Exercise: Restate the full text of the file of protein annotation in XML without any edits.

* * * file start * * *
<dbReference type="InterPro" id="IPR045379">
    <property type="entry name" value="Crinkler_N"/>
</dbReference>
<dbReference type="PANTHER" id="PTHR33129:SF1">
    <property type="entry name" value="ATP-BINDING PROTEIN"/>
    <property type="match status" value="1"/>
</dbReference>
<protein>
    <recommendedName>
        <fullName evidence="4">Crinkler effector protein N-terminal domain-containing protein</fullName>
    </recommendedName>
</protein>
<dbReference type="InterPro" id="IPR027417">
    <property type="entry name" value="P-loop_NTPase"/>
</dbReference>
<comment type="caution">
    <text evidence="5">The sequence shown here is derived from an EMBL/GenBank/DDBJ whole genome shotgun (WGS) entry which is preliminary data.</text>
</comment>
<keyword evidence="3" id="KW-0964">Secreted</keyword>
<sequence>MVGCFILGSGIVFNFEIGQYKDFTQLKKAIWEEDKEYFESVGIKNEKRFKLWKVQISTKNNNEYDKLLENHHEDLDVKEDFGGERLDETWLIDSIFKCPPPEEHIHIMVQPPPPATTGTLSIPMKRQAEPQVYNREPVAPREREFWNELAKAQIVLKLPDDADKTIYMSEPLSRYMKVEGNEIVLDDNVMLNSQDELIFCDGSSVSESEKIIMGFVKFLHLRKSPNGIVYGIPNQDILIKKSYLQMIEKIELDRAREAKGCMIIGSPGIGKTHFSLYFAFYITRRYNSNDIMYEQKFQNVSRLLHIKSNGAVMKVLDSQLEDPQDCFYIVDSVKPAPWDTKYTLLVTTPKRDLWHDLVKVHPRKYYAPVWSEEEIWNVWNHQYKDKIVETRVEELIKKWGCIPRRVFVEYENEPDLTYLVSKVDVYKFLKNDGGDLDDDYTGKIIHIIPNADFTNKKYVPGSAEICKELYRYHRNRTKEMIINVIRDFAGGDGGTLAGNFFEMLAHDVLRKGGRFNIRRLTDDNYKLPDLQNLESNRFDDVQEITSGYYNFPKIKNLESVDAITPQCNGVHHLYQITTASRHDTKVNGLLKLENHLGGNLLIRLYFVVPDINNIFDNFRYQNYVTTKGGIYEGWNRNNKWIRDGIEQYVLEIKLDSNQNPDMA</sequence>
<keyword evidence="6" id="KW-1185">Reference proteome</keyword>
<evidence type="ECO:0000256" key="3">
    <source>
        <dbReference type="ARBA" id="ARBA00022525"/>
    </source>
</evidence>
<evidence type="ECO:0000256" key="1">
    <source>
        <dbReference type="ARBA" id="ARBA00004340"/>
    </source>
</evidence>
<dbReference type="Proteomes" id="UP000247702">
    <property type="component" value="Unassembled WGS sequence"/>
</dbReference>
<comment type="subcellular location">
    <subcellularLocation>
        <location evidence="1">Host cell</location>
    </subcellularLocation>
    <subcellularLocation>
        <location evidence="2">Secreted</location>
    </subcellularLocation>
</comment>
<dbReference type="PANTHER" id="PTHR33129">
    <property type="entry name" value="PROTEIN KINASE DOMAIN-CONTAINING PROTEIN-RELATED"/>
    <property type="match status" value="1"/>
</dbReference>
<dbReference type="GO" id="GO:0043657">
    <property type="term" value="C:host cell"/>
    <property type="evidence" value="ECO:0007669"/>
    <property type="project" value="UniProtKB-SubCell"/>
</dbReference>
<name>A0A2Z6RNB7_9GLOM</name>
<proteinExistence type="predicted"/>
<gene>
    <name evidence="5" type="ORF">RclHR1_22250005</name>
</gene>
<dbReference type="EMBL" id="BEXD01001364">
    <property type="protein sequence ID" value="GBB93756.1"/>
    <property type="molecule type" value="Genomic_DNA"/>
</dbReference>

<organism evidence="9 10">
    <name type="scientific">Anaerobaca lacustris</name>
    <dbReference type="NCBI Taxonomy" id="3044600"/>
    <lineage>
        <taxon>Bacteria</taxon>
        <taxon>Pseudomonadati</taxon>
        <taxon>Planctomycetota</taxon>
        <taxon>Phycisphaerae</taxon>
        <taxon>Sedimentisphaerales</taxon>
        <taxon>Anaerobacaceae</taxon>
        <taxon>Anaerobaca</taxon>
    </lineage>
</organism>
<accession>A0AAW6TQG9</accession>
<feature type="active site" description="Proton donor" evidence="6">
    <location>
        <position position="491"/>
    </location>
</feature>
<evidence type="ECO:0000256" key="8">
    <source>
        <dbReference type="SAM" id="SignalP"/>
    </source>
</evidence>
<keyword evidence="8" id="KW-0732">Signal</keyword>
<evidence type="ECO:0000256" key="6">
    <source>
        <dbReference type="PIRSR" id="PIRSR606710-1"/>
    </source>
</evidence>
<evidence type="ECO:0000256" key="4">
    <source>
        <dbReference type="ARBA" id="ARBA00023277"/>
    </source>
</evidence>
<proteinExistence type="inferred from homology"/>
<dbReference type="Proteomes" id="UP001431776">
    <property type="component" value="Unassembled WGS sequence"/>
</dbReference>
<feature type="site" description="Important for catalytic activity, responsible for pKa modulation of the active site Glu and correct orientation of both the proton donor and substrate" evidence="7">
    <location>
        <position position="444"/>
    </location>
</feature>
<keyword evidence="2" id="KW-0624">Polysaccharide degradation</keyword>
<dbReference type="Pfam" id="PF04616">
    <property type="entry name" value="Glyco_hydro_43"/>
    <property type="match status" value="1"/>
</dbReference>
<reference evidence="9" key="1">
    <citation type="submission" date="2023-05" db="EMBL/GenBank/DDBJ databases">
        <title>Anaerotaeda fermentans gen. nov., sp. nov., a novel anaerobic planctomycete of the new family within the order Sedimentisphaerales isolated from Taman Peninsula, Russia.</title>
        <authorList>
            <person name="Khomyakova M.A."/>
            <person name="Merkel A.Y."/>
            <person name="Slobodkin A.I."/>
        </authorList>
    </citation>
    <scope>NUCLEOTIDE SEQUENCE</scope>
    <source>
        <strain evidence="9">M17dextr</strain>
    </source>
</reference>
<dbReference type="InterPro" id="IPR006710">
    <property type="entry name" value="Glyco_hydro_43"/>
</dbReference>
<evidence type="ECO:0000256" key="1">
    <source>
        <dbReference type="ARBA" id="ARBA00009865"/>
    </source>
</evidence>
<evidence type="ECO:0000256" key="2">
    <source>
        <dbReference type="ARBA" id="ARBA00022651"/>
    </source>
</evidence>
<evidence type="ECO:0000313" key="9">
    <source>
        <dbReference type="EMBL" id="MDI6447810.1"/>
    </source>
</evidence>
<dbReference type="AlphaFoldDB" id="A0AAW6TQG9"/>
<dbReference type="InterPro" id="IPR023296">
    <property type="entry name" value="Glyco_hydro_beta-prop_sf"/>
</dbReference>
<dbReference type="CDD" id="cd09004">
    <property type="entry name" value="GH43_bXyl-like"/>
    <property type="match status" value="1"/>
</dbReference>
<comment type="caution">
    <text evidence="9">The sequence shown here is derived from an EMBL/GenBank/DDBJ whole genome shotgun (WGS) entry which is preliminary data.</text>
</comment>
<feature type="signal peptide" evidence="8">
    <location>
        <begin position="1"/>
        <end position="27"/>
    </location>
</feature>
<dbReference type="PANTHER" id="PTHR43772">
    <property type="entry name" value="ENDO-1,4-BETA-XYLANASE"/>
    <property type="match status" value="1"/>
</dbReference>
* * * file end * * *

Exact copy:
<dbReference type="InterPro" id="IPR045379">
    <property type="entry name" value="Crinkler_N"/>
</dbReference>
<dbReference type="PANTHER" id="PTHR33129:SF1">
    <property type="entry name" value="ATP-BINDING PROTEIN"/>
    <property type="match status" value="1"/>
</dbReference>
<protein>
    <recommendedName>
        <fullName evidence="4">Crinkler effector protein N-terminal domain-containing protein</fullName>
    </recommendedName>
</protein>
<dbReference type="InterPro" id="IPR027417">
    <property type="entry name" value="P-loop_NTPase"/>
</dbReference>
<comment type="caution">
    <text evidence="5">The sequence shown here is derived from an EMBL/GenBank/DDBJ whole genome shotgun (WGS) entry which is preliminary data.</text>
</comment>
<keyword evidence="3" id="KW-0964">Secreted</keyword>
<sequence>MVGCFILGSGIVFNFEIGQYKDFTQLKKAIWEEDKEYFESVGIKNEKRFKLWKVQISTKNNNEYDKLLENHHEDLDVKEDFGGERLDETWLIDSIFKCPPPEEHIHIMVQPPPPATTGTLSIPMKRQAEPQVYNREPVAPREREFWNELAKAQIVLKLPDDADKTIYMSEPLSRYMKVEGNEIVLDDNVMLNSQDELIFCDGSSVSESEKIIMGFVKFLHLRKSPNGIVYGIPNQDILIKKSYLQMIEKIELDRAREAKGCMIIGSPGIGKTHFSLYFAFYITRRYNSNDIMYEQKFQNVSRLLHIKSNGAVMKVLDSQLEDPQDCFYIVDSVKPAPWDTKYTLLVTTPKRDLWHDLVKVHPRKYYAPVWSEEEIWNVWNHQYKDKIVETRVEELIKKWGCIPRRVFVEYENEPDLTYLVSKVDVYKFLKNDGGDLDDDYTGKIIHIIPNADFTNKKYVPGSAEICKELYRYHRNRTKEMIINVIRDFAGGDGGTLAGNFFEMLAHDVLRKGGRFNIRRLTDDNYKLPDLQNLESNRFDDVQEITSGYYNFPKIKNLESVDAITPQCNGVHHLYQITTASRHDTKVNGLLKLENHLGGNLLIRLYFVVPDINNIFDNFRYQNYVTTKGGIYEGWNRNNKWIRDGIEQYVLEIKLDSNQNPDMA</sequence>
<keyword evidence="6" id="KW-1185">Reference proteome</keyword>
<evidence type="ECO:0000256" key="3">
    <source>
        <dbReference type="ARBA" id="ARBA00022525"/>
    </source>
</evidence>
<evidence type="ECO:0000256" key="1">
    <source>
        <dbReference type="ARBA" id="ARBA00004340"/>
    </source>
</evidence>
<dbReference type="Proteomes" id="UP000247702">
    <property type="component" value="Unassembled WGS sequence"/>
</dbReference>
<comment type="subcellular location">
    <subcellularLocation>
        <location evidence="1">Host cell</location>
    </subcellularLocation>
    <subcellularLocation>
        <location evidence="2">Secreted</location>
    </subcellularLocation>
</comment>
<dbReference type="PANTHER" id="PTHR33129">
    <property type="entry name" value="PROTEIN KINASE DOMAIN-CONTAINING PROTEIN-RELATED"/>
    <property type="match status" value="1"/>
</dbReference>
<dbReference type="GO" id="GO:0043657">
    <property type="term" value="C:host cell"/>
    <property type="evidence" value="ECO:0007669"/>
    <property type="project" value="UniProtKB-SubCell"/>
</dbReference>
<name>A0A2Z6RNB7_9GLOM</name>
<proteinExistence type="predicted"/>
<gene>
    <name evidence="5" type="ORF">RclHR1_22250005</name>
</gene>
<dbReference type="EMBL" id="BEXD01001364">
    <property type="protein sequence ID" value="GBB93756.1"/>
    <property type="molecule type" value="Genomic_DNA"/>
</dbReference>

<organism evidence="9 10">
    <name type="scientific">Anaerobaca lacustris</name>
    <dbReference type="NCBI Taxonomy" id="3044600"/>
    <lineage>
        <taxon>Bacteria</taxon>
        <taxon>Pseudomonadati</taxon>
        <taxon>Planctomycetota</taxon>
        <taxon>Phycisphaerae</taxon>
        <taxon>Sedimentisphaerales</taxon>
        <taxon>Anaerobacaceae</taxon>
        <taxon>Anaerobaca</taxon>
    </lineage>
</organism>
<accession>A0AAW6TQG9</accession>
<feature type="active site" description="Proton donor" evidence="6">
    <location>
        <position position="491"/>
    </location>
</feature>
<evidence type="ECO:0000256" key="8">
    <source>
        <dbReference type="SAM" id="SignalP"/>
    </source>
</evidence>
<keyword evidence="8" id="KW-0732">Signal</keyword>
<evidence type="ECO:0000256" key="6">
    <source>
        <dbReference type="PIRSR" id="PIRSR606710-1"/>
    </source>
</evidence>
<evidence type="ECO:0000256" key="4">
    <source>
        <dbReference type="ARBA" id="ARBA00023277"/>
    </source>
</evidence>
<proteinExistence type="inferred from homology"/>
<dbReference type="Proteomes" id="UP001431776">
    <property type="component" value="Unassembled WGS sequence"/>
</dbReference>
<feature type="site" description="Important for catalytic activity, responsible for pKa modulation of the active site Glu and correct orientation of both the proton donor and substrate" evidence="7">
    <location>
        <position position="444"/>
    </location>
</feature>
<keyword evidence="2" id="KW-0624">Polysaccharide degradation</keyword>
<dbReference type="Pfam" id="PF04616">
    <property type="entry name" value="Glyco_hydro_43"/>
    <property type="match status" value="1"/>
</dbReference>
<reference evidence="9" key="1">
    <citation type="submission" date="2023-05" db="EMBL/GenBank/DDBJ databases">
        <title>Anaerotaeda fermentans gen. nov., sp. nov., a novel anaerobic planctomycete of the new family within the order Sedimentisphaerales isolated from Taman Peninsula, Russia.</title>
        <authorList>
            <person name="Khomyakova M.A."/>
            <person name="Merkel A.Y."/>
            <person name="Slobodkin A.I."/>
        </authorList>
    </citation>
    <scope>NUCLEOTIDE SEQUENCE</scope>
    <source>
        <strain evidence="9">M17dextr</strain>
    </source>
</reference>
<dbReference type="InterPro" id="IPR006710">
    <property type="entry name" value="Glyco_hydro_43"/>
</dbReference>
<evidence type="ECO:0000256" key="1">
    <source>
        <dbReference type="ARBA" id="ARBA00009865"/>
    </source>
</evidence>
<evidence type="ECO:0000256" key="2">
    <source>
        <dbReference type="ARBA" id="ARBA00022651"/>
    </source>
</evidence>
<evidence type="ECO:0000313" key="9">
    <source>
        <dbReference type="EMBL" id="MDI6447810.1"/>
    </source>
</evidence>
<dbReference type="AlphaFoldDB" id="A0AAW6TQG9"/>
<dbReference type="InterPro" id="IPR023296">
    <property type="entry name" value="Glyco_hydro_beta-prop_sf"/>
</dbReference>
<dbReference type="CDD" id="cd09004">
    <property type="entry name" value="GH43_bXyl-like"/>
    <property type="match status" value="1"/>
</dbReference>
<comment type="caution">
    <text evidence="9">The sequence shown here is derived from an EMBL/GenBank/DDBJ whole genome shotgun (WGS) entry which is preliminary data.</text>
</comment>
<feature type="signal peptide" evidence="8">
    <location>
        <begin position="1"/>
        <end position="27"/>
    </location>
</feature>
<dbReference type="PANTHER" id="PTHR43772">
    <property type="entry name" value="ENDO-1,4-BETA-XYLANASE"/>
    <property type="match status" value="1"/>
</dbReference>